Before people can live in harmony with their communities, or their spouses, or their topsoil, they need to be at peace with themselves, and that is Berry’s main concern. We need to live in real places, not in the generalized lobbies that modern houses often are. We need to be at home in our bodies, too – not in the “useless, weak” husks that we drag daily to the flourescently cheerful “health club,” but a body that each day knows the “elemental pleasures of eating and drinking and resting, of being dry while it is raining, of getting dry after getting wet, of getting warm against after getting cold, of cooling off after getting hot.” Of being tired at sundown and at life’s end feeling “a great weariness... like the lesser weariness that comes with day’s end – a weariness that had been earned and was therefore accepted.”
The rigorous life, with some goal beside a higher “standard of living,” Berry implies, need come not only through farming. The same forces that distort and maim our agriculture – fear of dredgery, the endless demand for more, and faster – also cause many other problems, both environmental and social, that we face. We drive or take a taxi when we should walk or ride a bike – if we were on foot we would not only emit less carbon dioxide, we’d be in closer touch with our communities, the way a farmer on a horse-drawn plow knows his field better than the pilot of a huge combine. And we would use the muscles that we must have been born with for some better reason than bouncing in front of a video. We would be out in the weather, and at day’s end we’d be weary instead of tense.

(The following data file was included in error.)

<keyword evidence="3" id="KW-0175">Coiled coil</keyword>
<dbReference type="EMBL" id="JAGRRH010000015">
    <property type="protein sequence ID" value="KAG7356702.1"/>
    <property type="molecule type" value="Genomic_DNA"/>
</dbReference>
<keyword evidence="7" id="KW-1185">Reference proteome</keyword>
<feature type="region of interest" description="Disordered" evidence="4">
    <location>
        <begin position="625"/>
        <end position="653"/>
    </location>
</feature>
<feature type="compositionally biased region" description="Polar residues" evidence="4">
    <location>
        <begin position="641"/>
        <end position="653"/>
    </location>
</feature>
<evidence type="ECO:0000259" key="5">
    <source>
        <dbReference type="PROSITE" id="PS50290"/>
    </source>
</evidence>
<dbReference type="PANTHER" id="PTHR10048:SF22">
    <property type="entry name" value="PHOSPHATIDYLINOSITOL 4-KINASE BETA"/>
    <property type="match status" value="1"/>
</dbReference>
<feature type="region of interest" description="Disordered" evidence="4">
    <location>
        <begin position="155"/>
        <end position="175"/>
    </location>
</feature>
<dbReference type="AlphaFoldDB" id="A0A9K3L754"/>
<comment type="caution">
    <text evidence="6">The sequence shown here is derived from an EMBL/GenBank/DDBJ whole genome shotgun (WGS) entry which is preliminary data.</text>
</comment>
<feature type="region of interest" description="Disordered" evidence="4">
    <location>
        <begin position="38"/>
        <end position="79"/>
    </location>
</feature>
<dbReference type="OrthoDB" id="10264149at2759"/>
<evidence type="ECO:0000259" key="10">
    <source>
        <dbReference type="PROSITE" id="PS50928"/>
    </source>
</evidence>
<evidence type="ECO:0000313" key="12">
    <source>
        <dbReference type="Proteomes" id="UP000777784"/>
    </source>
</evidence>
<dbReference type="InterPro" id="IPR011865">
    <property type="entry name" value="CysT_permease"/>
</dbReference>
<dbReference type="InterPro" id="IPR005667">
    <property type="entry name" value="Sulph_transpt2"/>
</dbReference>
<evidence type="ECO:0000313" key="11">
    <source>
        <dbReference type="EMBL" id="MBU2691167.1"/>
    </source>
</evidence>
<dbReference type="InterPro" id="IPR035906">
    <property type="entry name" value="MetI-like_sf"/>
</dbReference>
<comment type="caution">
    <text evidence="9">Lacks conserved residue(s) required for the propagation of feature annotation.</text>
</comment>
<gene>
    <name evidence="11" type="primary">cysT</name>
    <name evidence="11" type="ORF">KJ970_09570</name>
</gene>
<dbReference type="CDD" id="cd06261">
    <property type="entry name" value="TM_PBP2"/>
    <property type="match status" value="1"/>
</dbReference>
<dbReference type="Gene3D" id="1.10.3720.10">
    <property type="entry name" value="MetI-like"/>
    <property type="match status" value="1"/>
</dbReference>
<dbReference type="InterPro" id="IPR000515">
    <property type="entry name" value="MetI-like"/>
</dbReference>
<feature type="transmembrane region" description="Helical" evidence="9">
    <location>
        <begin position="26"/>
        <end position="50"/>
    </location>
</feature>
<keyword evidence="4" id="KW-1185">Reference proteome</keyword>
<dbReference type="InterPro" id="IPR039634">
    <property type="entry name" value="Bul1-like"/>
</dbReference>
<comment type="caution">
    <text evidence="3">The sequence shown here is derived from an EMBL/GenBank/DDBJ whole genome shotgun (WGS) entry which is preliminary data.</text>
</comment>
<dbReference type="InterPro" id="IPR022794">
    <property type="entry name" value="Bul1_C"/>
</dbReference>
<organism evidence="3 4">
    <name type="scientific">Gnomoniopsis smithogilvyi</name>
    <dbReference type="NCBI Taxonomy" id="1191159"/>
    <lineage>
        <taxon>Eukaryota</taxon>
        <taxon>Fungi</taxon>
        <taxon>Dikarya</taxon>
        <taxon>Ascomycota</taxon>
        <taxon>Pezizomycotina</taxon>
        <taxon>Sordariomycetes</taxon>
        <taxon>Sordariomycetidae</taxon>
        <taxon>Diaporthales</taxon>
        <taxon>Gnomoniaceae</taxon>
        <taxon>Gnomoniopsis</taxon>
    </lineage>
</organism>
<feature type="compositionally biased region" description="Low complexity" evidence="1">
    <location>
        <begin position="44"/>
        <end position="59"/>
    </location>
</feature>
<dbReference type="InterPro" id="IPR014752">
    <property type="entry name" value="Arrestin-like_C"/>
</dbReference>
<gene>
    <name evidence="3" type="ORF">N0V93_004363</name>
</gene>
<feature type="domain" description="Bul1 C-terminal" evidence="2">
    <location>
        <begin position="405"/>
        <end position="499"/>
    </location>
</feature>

There are a thousand other ways we could try to shift our lives to create a more sustainable world; but, as Berry makes clear, it would be foolish to underestimate how difficult this will be or how powerful are the habits and interests that must be overcome. As economic actors we, through our investments, require corporations to look ahead a quarter or a year at a time, to make for us as much money as possible, even if that means, to give the tiniest example from the most recent Exxon annual meeting, not building our oil tankers with double hulls. As consumers, even those of us who are well-to-do often demand the cheapest possible food, though this requires the most harmful farming, and the most comfortable cars and houses, though they may well be helping to create an uncomfortable planet.
As citizens we deamnd lower taxes, instead of devoting ourselves to figuring out how to share the world’s greatest concentration of wealth with an increasingly poor nation and world. Suspicious of real change, and of more work and less luxury, we place our faith in frequent incatations about unceasing economic growth and technological expansion, even though our logic tells us they are as unlikely as endless growth in the food supply and our scientific instruments tell us they are starting to harm our planet as surely as poor farming erodes our soils.